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From chromatophore to pixel, to person. Seeking the human side of cybersecurity? A community and schools workshop approach.

Both human and animal species behave cryptically, what can we learn from an animal's ability to creatively encipher, decipher and protect?

Photo of Si Pattenden
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Sketch 1 (1,500 characters)

In biology camouflage or 'crypsis' is an organism's ability to reflect external patterns textures and shapes throughout their morphology to conceal, secure and protect. With this in mind, I wanted to explore the human need for privacy and confidentiality in more depth to begin visualising alternatives to the stereotypically ‘lock and key’ imagery usually attributed to cybersecurity and data encryption. This concept meets the area of Digital Privacy and Encryption and provides a novel opportunity to communicate cybersecurity to a broader audience through, for example, interactive gameplay, prototyping and group learning. I'm inspired by creative and biological processes but also how folk engage with each other to puzzle and problem solve. For example, data in numerical form and the concept of cybersecurity can be complex and intimidating, however, if data security interfaces were more tactile would we be more prepared to interact, understand and personalise data security processes at the individual-user level? To take this concept further, I'd like to work with a data specialist to develop game and play strategies for audiences to better understand data encryption and cybersecurity, such as the behaviour of data to mirror, morph, change frequency, location or sequence as a protective strategy and how safely playing with concepts of data protection and privacy can help audiences attribute greater meaning to the protection of digital information.

Sketch 2 (1,500 characters)

Inspired by the seemingly limitless colour changes of chromatophores (colour pigments utilised by organisms during protective strategies), I was inspired to explore the possibility of developing a series of workshops called 'borderless pixels' investigating ways user groups interact with and understand cyber-policy and principles of cybersecurity. This concept falls into the area of Digital Privacy and Encryption and provides an opportunity to communicate the value of data encryption to a broader audience through gameplay, youth workshops and group learning, for example asking secondary school children what data might look like expressed purely by colour? Taking this idea further and working alongside a data specialist I'd like to meet with social groups such as schools, elder communities and social service providers to better understand what digital privacy means, and the potential problems encountered when navigating complex cyber-language. The project outcome would enable user-groups to begin rethinking cyber communications and encourage greater personal involvement and sense of responsibility when interacting, selecting, managing and understanding cybersecurity tech and policy, and consequently reevaluate the way cybersecurity is visually depicted.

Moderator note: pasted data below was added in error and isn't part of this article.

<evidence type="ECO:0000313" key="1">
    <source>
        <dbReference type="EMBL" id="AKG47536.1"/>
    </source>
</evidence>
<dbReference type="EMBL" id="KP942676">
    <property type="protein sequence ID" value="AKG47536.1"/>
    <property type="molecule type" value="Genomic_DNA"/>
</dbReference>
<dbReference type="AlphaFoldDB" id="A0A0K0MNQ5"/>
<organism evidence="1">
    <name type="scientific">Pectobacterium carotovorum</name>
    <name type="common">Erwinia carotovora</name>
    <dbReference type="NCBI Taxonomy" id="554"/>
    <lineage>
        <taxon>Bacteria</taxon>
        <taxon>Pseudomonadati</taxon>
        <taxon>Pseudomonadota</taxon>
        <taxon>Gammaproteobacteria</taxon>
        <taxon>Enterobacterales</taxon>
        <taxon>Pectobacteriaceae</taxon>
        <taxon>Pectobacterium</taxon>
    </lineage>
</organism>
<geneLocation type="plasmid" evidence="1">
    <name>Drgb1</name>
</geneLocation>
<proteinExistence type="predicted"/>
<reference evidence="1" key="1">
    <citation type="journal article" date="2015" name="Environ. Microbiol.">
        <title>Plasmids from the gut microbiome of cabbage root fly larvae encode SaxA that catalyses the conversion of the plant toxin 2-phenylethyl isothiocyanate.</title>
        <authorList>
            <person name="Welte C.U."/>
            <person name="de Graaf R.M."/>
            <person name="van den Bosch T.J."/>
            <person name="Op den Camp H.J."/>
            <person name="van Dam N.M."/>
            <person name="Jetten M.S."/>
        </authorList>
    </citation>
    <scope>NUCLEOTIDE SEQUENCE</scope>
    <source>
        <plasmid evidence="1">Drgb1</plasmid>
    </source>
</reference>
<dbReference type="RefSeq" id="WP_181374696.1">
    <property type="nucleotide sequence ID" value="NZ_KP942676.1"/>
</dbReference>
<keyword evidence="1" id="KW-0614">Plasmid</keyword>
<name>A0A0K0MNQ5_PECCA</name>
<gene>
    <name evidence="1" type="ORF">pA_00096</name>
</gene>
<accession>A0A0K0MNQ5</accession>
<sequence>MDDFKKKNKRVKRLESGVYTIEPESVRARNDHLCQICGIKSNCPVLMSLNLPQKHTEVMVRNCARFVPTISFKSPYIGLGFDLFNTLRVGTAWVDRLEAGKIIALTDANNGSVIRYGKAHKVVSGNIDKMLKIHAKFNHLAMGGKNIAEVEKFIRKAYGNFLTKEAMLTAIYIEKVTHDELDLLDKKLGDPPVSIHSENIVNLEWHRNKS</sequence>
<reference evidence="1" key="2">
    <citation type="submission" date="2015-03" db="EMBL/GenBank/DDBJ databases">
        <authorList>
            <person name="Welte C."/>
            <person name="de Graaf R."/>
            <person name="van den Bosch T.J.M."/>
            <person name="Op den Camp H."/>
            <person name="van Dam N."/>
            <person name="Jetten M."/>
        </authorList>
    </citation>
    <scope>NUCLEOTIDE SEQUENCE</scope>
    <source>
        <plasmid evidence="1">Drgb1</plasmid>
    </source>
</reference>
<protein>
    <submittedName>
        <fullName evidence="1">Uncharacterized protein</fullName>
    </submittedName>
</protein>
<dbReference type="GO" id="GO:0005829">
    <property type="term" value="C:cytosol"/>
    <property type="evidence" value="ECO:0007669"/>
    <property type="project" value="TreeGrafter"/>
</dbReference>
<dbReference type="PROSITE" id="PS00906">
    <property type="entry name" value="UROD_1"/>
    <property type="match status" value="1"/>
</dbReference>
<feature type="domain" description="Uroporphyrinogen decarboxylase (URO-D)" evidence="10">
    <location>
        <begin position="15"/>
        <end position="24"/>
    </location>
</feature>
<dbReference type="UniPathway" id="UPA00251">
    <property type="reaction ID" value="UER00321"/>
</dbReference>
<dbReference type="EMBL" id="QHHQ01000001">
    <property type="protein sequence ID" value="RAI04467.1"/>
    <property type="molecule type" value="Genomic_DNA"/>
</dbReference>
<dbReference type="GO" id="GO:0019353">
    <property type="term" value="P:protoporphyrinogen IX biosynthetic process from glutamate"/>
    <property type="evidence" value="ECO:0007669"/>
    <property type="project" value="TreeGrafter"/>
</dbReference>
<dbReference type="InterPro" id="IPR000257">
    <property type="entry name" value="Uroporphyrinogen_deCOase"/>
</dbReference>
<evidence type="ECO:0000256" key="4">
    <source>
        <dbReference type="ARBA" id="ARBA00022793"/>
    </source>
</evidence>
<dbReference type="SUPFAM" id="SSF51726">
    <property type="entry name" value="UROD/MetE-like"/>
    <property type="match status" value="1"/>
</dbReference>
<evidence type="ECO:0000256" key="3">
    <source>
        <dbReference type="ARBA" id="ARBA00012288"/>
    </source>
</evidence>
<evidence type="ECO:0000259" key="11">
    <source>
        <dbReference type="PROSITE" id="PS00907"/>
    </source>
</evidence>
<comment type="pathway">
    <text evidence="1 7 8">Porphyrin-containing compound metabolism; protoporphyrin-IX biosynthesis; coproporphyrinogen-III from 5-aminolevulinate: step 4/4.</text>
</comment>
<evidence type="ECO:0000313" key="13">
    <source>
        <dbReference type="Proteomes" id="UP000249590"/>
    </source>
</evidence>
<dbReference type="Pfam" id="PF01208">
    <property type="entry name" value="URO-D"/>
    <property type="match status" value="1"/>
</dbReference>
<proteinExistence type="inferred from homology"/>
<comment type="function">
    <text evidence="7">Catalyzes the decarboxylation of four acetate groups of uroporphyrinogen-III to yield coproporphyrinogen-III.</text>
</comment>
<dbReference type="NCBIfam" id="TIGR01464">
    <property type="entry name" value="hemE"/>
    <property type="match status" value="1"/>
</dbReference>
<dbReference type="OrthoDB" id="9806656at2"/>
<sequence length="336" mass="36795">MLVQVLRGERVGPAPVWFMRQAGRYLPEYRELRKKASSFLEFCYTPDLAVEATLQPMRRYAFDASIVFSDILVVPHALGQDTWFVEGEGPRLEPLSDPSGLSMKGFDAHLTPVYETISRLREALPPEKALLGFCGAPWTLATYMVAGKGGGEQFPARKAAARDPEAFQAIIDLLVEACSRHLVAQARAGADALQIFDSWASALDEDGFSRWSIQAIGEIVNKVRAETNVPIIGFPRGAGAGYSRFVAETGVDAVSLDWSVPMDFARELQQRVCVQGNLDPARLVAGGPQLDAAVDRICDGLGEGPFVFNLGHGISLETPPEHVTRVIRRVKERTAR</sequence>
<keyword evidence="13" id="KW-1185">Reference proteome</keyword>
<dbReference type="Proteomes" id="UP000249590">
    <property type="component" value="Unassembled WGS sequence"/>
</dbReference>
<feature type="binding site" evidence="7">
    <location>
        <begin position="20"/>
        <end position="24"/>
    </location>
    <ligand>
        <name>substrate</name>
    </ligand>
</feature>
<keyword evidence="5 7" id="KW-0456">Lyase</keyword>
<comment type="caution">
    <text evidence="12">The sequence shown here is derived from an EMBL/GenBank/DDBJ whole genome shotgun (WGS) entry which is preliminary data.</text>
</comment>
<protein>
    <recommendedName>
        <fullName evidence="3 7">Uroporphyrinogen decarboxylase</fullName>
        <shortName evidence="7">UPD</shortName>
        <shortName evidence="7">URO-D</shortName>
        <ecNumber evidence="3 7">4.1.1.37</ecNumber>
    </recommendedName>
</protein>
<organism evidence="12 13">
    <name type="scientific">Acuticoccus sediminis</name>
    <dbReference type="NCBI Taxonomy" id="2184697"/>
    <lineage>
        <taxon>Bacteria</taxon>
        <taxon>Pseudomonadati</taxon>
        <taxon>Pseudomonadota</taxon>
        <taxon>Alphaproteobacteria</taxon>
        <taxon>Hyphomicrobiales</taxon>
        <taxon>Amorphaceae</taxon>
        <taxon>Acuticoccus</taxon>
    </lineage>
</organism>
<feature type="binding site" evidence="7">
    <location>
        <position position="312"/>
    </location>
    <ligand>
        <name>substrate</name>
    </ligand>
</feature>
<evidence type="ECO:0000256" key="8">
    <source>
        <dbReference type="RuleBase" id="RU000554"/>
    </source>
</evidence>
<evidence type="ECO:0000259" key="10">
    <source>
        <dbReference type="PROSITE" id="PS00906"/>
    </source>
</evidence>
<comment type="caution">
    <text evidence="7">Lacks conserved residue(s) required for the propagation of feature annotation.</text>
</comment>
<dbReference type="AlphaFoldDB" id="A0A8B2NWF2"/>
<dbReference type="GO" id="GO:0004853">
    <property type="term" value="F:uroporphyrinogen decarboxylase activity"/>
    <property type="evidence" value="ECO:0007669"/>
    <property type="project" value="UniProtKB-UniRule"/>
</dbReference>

What have you learned through this sketching process? (1,000 characters)

I've enjoyed developing ideas from speculative thinking and then building upon research to create something visually abstract with levels of meaning and application.

Tell us more about you. (1,000 characters)

I'm a Creative Practitioner with experience of delivering creative projects in schools, academia and communities.

Why are you participating in this Challenge? (750 characters)

I'm inspired by opportunities to find creative solutions to social/envionmental/tech problems.

What is your experience with the field of cybersecurity?

  • I have never worked in cybersecurity before but am excited to learn more and get involved.

What best describes you?

  • I’m a visual creator by hobby.

How did you hear about this OpenIDEO Challenge?

  • OpenIDEO email / social media

Location: City

Plymouth

Location: Country

  • United Kingdom

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Photo of Dima Boulad

Hello Si Pattenden  Great to see you joining the Challenge! We noticed your submission is currently unpublished. We'd love to have your submission included in the Challenge, and the earlier you publish it the more you'll benefit from feedback from the community and our experts. You can publish it by hitting the "Publish" button at the top of your post. You can also update your post by clicking on the "Edit Contribution" on top. We're looking forward to seeing your submission in this challenge, and don't forget to check out Hewlett's tip of the week on the brief page!

Photo of Si Pattenden

Thank you Dima, visuals are on the way...